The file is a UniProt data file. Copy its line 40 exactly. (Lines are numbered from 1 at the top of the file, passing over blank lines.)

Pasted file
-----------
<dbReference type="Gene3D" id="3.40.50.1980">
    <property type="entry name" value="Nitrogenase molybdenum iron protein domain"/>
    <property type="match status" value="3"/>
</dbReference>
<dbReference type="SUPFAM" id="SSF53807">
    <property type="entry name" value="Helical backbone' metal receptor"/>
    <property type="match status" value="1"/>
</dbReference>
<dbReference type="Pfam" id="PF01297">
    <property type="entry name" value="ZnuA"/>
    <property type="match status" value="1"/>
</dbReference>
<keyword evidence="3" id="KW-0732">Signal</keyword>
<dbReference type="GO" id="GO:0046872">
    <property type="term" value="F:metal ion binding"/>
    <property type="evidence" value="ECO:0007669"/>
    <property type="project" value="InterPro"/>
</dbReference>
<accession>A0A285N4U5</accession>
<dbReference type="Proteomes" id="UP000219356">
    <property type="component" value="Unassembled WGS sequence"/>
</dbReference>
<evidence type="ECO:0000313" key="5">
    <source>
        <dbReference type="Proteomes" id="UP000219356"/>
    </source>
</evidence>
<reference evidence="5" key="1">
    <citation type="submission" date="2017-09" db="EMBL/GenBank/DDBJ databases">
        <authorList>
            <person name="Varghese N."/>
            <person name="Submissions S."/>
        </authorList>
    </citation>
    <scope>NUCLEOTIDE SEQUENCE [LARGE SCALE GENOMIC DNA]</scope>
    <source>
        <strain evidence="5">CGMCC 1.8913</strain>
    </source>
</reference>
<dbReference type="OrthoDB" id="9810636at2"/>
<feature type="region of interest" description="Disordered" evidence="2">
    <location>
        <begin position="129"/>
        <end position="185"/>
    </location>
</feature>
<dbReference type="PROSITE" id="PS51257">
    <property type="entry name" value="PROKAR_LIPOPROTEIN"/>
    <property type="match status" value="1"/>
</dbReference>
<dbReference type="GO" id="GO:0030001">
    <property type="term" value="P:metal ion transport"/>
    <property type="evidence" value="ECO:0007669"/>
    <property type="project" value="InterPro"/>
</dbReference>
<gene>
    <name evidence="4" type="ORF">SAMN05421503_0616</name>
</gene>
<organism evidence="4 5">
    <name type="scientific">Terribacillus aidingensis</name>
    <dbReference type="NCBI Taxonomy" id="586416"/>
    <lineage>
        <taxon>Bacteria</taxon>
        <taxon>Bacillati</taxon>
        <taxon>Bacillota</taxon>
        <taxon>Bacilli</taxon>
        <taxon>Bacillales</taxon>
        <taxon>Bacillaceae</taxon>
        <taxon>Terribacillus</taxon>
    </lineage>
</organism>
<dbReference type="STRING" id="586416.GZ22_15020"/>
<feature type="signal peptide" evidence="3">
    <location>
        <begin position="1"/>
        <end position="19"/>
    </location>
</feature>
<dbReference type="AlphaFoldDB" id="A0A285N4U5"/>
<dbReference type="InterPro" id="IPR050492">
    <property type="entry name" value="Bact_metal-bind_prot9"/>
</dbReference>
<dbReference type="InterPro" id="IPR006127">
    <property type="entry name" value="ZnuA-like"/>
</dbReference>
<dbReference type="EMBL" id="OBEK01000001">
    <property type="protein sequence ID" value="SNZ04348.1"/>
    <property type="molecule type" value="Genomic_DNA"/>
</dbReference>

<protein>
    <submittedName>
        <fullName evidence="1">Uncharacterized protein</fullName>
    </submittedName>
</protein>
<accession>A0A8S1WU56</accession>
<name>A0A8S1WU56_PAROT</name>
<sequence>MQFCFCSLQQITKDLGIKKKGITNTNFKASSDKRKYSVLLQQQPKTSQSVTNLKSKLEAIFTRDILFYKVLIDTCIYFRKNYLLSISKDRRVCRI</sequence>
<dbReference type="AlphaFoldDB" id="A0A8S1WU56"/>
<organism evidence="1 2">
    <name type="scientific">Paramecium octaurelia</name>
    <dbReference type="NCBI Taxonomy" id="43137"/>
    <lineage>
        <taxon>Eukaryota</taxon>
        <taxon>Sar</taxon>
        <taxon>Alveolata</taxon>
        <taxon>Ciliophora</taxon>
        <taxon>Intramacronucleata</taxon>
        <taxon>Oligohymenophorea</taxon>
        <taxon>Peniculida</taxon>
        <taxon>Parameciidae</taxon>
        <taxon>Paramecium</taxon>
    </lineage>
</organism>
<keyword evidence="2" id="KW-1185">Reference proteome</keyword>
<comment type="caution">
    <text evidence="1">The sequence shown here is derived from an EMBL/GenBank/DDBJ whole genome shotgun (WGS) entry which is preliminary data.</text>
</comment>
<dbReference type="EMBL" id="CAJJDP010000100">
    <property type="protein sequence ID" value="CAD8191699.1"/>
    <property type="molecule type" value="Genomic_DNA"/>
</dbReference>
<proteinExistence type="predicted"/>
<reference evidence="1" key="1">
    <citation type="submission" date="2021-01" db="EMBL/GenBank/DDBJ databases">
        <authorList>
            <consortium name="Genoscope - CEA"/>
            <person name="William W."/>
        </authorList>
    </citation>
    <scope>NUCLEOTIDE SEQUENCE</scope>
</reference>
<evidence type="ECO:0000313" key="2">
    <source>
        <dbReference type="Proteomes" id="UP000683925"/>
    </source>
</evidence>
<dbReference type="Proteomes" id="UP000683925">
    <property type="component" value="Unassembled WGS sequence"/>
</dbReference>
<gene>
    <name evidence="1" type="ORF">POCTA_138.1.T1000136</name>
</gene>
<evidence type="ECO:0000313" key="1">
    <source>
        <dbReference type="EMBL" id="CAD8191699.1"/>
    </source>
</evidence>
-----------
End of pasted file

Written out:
<dbReference type="OrthoDB" id="9810636at2"/>